“What’s interesting is that I think there might end up being a new view of code: one view is that traditional human view of code, the one that developers are trained and accustomed to reading and writing, but then there’s a second, somewhat hidden view, which is the AI-security-optimized, defensive view,” says Dustin Kirkland, VP of engineering at Chainguard. “This view is less readable by humans but perfectly readable by compilers and interpreters, and in this way, it becomes just another intermediate format for code.”
The question is whether alternative views will improve machine learning’s ability to identify defects, security issues, and other problems more accurately and efficiently.
AI improves ops capabilities during the dev process
Cody De Arkland, director of developer experience at LaunchDarkly, suggests use cases when genAI can help improve application reliability and operations. “We can see the early signs of how dev tooling will learn from interactions, and the key will be intuitive assistance.”
De Arkland suggests these examples:
- Develop web application components that match the learned design standards
- Create the feature flag as it detects a developer building a new feature
- Stage new software deployment (CI/CD), but also roll it back when it learns of problems
- Enable real-time feedback loops to QA from customized runs instead of post-deployment
These ideas raise the question of what next-gen devops and SRE capabilities will be enabled or augmented by genAI.
Organizations must protect themselves from AI risks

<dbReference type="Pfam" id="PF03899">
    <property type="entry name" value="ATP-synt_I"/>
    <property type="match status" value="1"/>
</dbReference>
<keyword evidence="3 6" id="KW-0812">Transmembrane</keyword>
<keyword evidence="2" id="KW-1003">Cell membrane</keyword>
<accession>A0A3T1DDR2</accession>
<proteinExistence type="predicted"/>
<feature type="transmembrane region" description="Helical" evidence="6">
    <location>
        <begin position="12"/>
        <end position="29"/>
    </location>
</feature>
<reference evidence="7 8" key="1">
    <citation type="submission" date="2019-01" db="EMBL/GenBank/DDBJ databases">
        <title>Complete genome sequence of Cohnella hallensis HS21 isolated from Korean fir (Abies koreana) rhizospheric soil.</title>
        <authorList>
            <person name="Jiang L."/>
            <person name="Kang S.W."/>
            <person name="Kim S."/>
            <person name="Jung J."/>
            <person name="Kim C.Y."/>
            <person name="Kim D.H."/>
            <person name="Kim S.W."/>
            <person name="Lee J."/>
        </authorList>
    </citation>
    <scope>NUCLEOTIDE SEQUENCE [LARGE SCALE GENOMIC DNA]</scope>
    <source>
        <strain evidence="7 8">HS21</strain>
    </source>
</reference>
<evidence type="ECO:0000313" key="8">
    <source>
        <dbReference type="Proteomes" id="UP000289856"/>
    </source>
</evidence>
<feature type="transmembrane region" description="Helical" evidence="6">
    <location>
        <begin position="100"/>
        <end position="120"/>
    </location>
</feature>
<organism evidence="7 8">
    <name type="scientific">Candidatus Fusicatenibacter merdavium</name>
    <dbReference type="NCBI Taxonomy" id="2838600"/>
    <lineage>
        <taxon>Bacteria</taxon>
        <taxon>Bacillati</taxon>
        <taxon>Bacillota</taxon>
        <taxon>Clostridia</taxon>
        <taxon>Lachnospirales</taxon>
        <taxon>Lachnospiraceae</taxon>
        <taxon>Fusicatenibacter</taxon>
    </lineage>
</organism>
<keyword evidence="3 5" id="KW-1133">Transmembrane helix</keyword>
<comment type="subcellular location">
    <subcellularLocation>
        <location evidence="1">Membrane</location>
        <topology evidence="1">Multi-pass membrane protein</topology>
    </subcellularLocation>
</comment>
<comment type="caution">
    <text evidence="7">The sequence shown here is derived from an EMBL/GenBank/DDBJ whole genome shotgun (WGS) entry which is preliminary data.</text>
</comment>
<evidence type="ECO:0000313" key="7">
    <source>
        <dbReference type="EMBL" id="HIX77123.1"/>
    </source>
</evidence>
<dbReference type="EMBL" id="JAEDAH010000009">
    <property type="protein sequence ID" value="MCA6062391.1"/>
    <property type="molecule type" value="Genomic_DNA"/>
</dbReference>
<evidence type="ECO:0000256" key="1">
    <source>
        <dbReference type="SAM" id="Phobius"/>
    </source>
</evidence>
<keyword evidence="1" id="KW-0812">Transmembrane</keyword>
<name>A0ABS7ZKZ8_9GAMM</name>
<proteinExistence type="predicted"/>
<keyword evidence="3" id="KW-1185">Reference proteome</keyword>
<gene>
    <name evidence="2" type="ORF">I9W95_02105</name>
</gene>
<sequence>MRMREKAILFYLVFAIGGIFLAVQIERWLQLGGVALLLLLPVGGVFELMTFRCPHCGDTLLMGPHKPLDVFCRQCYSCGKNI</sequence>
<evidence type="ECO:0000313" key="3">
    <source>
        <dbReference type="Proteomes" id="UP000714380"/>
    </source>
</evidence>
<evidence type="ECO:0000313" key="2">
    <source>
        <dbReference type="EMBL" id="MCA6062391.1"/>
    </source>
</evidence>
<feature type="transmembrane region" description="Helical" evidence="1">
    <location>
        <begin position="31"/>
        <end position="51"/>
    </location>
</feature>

One last prediction concerns the risks of exposing genAI to the organization’s intellectual property, including code and data. As genAI enables new capabilities across the full SDLC, there will be new questions about whether the benefits outweigh the risks.
“As we work toward the vision of an end-to-end AI-enabled software development process, technology professionals across the board want to ensure that any code generated is of the highest quality and does not hurt the overall reliability or maintainability of the application,” says Brandon Jung, VP of ecosystem and business development at Tabnine. “With a keen eye on the data going into the model—both yours and the training set—take the time and effort to evaluate, select, and deploy AI in ways that protect your policies and your most valuable assets–your code and your data.”
The question is whether genAI algorithms and the tools that enable them will build safeguards to protect the enterprise’s assets and how much these protections will also rely on genAI capabilities.
While we’re still early in the genAI era of software development, it’s becoming clear that code generation and copilots are just the beginning of new AI-enabled ways to develop, test, deploy, and maintain software.